Differential treatment of black and white students at Chapel Hill High School
Hackney describes the difference in discipline at Lincoln and Chapel Hill High Schools. Academic achievement was paramount at CHHS, and personal appearance and behavior mattered little. Black students still had to worry about their conduct, though, because they were treated differently than white students.
Citing this Excerpt
Oral History Interview with Burnis Hackney, February 5, 2001. Interview K-0547. Southern Oral History Program Collection (#4007) in the Southern Oral History Program Collection, Southern Historical Collection, Wilson Library, University of North Carolina at Chapel Hill.
Full Text of the Excerpt
BG: What about the discipline at the high school, going between classes, out on the school yard, you mentioned that you didn’t’ see any smoking or drinking at Lincoln. Can you compare those things about behavior in the schoolyard, behavior in the school, and how the schools treated it?
BH: Well, there’s an obvious difference. We had already detected that many, many years even when we were at Northside. It’s ironic; Northside was really only a few blocks--. Northside was closer to Chapel Hill High than it was to Lincoln and so in passing you would see the white students on the other side of Franklin Street smoking the cigarettes at Ross Norwood’s service station in clear view of the schoolyard. Nobody was trying to hide from the either their parents, the community, or the school officials. This is something we had learned from elementary school that as far as personal freedoms, discipline, conduct and there would be a big, big difference there. There was a different standard and we didn’t learn anything different when we went to Chapel Hill High. The personal conduct was secondary. The smoking, the dress, and your actions as long as you achieved academically, and as long as you were white everything was still okay. The black side of that, the dark side of that to use a bad metaphor would be that no matter what the rules are as a black person you still have a double standard. You can’t just adopt any kind of conduct or subscribe to a lifestyle where there is no discipline involved even though the rules have been removed, and maybe that’s the dilemma that occurred subsequently is that you drop the rules but still once you get into certain situations you’re going to be treated differently depending on whether you are black or whether you are not. You may be doing the same conduct but the penalty could still be there.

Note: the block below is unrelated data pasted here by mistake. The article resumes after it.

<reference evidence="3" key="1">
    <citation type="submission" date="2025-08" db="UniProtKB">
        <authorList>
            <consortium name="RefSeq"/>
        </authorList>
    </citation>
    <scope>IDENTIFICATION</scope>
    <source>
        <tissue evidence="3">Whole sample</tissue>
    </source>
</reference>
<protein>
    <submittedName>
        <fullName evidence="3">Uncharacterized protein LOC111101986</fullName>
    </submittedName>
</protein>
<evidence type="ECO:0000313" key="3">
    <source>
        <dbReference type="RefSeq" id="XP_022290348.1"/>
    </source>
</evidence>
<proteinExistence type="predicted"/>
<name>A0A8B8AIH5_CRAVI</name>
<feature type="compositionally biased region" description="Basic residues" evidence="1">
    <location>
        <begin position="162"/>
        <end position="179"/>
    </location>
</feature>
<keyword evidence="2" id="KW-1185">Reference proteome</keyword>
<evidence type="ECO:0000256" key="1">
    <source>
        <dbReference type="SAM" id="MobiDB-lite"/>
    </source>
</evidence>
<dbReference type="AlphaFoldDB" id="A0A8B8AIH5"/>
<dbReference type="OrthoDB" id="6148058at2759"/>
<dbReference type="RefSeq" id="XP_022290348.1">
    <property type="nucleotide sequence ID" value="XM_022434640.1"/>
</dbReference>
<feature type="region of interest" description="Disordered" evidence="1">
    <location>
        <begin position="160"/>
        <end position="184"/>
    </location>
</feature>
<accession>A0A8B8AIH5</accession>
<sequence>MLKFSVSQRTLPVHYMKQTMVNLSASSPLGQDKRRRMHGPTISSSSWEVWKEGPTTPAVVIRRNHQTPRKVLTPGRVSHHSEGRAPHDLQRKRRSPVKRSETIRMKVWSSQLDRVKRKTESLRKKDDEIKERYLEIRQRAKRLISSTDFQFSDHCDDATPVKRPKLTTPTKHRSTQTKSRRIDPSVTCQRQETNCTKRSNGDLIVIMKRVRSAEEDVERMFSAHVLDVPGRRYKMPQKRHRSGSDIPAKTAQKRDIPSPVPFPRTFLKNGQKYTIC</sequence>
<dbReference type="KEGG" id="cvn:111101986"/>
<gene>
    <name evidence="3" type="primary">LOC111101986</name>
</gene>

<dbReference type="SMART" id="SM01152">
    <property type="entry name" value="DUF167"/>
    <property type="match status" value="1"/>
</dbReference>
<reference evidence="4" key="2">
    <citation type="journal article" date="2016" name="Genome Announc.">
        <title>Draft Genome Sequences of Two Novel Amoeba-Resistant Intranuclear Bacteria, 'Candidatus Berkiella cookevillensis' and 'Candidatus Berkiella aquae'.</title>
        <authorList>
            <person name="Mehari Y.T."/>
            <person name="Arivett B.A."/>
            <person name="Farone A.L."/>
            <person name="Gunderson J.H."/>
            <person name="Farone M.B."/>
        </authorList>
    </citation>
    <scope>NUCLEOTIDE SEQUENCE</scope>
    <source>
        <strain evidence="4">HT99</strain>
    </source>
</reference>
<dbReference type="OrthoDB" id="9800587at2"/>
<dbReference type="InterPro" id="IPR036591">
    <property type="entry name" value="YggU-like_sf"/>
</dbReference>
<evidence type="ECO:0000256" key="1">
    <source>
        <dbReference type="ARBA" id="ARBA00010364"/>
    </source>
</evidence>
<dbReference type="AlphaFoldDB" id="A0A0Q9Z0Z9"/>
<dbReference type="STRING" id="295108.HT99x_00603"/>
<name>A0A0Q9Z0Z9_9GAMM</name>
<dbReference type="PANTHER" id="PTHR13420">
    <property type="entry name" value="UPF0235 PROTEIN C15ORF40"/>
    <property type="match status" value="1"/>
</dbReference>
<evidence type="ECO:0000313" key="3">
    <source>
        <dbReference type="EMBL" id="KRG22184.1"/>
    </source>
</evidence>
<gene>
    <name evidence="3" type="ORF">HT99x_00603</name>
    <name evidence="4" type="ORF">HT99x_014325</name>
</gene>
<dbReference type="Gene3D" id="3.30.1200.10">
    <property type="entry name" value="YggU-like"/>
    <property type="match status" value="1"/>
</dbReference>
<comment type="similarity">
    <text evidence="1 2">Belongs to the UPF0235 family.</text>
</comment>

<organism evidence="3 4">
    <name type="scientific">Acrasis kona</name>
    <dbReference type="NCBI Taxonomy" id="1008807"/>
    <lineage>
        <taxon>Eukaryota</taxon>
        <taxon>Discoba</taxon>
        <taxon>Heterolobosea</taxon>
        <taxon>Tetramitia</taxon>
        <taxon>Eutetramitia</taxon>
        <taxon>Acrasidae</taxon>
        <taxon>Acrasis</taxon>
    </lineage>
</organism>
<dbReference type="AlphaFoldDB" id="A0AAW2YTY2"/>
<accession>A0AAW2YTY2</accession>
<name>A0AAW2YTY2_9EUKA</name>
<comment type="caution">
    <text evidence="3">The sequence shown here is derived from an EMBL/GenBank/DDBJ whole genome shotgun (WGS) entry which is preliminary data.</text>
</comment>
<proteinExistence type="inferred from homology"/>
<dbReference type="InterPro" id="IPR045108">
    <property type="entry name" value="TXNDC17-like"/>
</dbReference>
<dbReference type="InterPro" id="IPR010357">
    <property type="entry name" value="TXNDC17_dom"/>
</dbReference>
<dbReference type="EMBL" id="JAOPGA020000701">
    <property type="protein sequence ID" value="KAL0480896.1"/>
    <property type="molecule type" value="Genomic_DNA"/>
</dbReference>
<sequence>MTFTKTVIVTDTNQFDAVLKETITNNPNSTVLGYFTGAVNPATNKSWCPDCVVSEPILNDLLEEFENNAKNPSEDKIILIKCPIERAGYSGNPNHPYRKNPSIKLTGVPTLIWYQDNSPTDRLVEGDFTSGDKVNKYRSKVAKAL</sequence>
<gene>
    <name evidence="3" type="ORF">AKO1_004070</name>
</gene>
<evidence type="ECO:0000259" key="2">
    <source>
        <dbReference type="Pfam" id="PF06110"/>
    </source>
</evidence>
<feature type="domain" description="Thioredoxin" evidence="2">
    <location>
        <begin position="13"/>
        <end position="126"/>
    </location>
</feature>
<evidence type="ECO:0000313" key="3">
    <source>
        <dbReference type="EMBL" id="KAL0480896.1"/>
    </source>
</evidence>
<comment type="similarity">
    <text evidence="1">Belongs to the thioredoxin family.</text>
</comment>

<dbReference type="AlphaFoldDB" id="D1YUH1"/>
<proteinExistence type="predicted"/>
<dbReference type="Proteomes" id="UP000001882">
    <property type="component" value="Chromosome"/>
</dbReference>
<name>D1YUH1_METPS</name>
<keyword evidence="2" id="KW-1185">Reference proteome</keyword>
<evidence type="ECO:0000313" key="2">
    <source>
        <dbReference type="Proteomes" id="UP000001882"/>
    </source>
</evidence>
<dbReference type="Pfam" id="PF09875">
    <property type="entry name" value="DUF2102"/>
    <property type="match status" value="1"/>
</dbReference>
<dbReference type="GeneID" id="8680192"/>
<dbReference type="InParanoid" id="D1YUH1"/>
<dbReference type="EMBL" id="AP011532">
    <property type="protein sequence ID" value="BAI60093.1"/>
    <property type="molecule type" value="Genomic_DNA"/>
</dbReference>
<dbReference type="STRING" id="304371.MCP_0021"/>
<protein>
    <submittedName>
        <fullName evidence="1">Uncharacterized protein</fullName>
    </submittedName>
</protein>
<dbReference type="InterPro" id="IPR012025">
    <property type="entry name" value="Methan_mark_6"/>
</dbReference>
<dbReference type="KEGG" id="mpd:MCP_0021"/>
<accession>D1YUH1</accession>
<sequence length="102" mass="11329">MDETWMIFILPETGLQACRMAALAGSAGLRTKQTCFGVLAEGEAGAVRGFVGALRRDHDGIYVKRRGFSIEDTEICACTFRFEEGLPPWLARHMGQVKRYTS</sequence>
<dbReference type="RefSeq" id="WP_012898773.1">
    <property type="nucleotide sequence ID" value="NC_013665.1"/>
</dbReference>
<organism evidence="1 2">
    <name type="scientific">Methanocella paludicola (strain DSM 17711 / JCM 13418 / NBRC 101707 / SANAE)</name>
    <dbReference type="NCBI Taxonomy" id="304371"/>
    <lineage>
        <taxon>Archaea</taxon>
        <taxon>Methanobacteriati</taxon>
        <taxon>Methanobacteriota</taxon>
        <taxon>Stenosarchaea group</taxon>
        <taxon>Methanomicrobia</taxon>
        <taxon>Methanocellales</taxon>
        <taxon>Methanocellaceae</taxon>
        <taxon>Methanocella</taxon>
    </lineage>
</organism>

BG: Are you saying, Burnis, that if you had the same liberal kind of behavior that the whites had that you might be penalized for it?
BH: The penalty will be more severe if in the other case there may not even be a penalty. You are absolutely right; if you are white then maybe the penalty would not be, but it definitely would be more severe for a black person.